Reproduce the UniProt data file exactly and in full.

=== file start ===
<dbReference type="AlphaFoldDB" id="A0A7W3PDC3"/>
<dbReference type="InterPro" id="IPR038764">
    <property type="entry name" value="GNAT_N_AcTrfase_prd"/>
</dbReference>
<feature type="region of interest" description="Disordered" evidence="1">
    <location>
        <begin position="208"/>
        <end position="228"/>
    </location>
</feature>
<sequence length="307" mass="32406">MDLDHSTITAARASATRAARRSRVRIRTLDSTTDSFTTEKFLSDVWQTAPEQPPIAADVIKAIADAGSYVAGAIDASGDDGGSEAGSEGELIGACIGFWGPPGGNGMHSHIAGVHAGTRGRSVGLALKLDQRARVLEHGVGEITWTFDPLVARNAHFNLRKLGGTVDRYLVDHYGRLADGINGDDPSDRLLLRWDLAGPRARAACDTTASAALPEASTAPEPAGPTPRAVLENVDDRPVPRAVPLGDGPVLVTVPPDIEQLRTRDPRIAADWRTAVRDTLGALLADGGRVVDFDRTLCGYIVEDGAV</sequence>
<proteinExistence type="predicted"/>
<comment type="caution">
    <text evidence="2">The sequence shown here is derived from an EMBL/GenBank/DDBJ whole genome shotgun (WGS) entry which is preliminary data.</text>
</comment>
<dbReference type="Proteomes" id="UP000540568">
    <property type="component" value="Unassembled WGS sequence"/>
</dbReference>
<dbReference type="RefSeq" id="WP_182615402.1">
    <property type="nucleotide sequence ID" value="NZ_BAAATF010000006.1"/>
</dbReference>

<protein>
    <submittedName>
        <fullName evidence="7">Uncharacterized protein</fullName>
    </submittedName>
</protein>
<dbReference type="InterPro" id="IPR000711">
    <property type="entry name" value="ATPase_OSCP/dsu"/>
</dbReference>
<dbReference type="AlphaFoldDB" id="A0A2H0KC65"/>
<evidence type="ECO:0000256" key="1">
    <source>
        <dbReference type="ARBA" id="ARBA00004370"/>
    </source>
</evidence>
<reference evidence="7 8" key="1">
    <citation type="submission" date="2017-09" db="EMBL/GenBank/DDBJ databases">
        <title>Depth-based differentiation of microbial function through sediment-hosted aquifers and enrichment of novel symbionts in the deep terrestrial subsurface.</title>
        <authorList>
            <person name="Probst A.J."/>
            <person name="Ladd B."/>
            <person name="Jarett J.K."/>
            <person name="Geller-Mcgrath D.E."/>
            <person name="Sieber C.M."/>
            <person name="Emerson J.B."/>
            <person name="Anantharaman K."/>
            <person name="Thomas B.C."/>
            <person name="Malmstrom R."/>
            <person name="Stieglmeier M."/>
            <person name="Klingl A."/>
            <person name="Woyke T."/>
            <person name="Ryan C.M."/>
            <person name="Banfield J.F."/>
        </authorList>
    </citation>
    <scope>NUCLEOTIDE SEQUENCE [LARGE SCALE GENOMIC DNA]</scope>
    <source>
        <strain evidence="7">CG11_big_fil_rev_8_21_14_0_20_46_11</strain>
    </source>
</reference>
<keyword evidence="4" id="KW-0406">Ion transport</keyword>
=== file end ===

<dbReference type="AlphaFoldDB" id="A0A7W3PDC3"/>
<dbReference type="InterPro" id="IPR038764">
    <property type="entry name" value="GNAT_N_AcTrfase_prd"/>
</dbReference>
<feature type="region of interest" description="Disordered" evidence="1">
    <location>
        <begin position="208"/>
        <end position="228"/>
    </location>
</feature>
<sequence length="307" mass="32406">MDLDHSTITAARASATRAARRSRVRIRTLDSTTDSFTTEKFLSDVWQTAPEQPPIAADVIKAIADAGSYVAGAIDASGDDGGSEAGSEGELIGACIGFWGPPGGNGMHSHIAGVHAGTRGRSVGLALKLDQRARVLEHGVGEITWTFDPLVARNAHFNLRKLGGTVDRYLVDHYGRLADGINGDDPSDRLLLRWDLAGPRARAACDTTASAALPEASTAPEPAGPTPRAVLENVDDRPVPRAVPLGDGPVLVTVPPDIEQLRTRDPRIAADWRTAVRDTLGALLADGGRVVDFDRTLCGYIVEDGAV</sequence>
<proteinExistence type="predicted"/>
<comment type="caution">
    <text evidence="2">The sequence shown here is derived from an EMBL/GenBank/DDBJ whole genome shotgun (WGS) entry which is preliminary data.</text>
</comment>
<dbReference type="Proteomes" id="UP000540568">
    <property type="component" value="Unassembled WGS sequence"/>
</dbReference>
<dbReference type="RefSeq" id="WP_182615402.1">
    <property type="nucleotide sequence ID" value="NZ_BAAATF010000006.1"/>
</dbReference>

<protein>
    <submittedName>
        <fullName evidence="7">Uncharacterized protein</fullName>
    </submittedName>
</protein>
<dbReference type="InterPro" id="IPR000711">
    <property type="entry name" value="ATPase_OSCP/dsu"/>
</dbReference>
<dbReference type="AlphaFoldDB" id="A0A2H0KC65"/>
<evidence type="ECO:0000256" key="1">
    <source>
        <dbReference type="ARBA" id="ARBA00004370"/>
    </source>
</evidence>
<reference evidence="7 8" key="1">
    <citation type="submission" date="2017-09" db="EMBL/GenBank/DDBJ databases">
        <title>Depth-based differentiation of microbial function through sediment-hosted aquifers and enrichment of novel symbionts in the deep terrestrial subsurface.</title>
        <authorList>
            <person name="Probst A.J."/>
            <person name="Ladd B."/>
            <person name="Jarett J.K."/>
            <person name="Geller-Mcgrath D.E."/>
            <person name="Sieber C.M."/>
            <person name="Emerson J.B."/>
            <person name="Anantharaman K."/>
            <person name="Thomas B.C."/>
            <person name="Malmstrom R."/>
            <person name="Stieglmeier M."/>
            <person name="Klingl A."/>
            <person name="Woyke T."/>
            <person name="Ryan C.M."/>
            <person name="Banfield J.F."/>
        </authorList>
    </citation>
    <scope>NUCLEOTIDE SEQUENCE [LARGE SCALE GENOMIC DNA]</scope>
    <source>
        <strain evidence="7">CG11_big_fil_rev_8_21_14_0_20_46_11</strain>
    </source>
</reference>
<keyword evidence="4" id="KW-0406">Ion transport</keyword>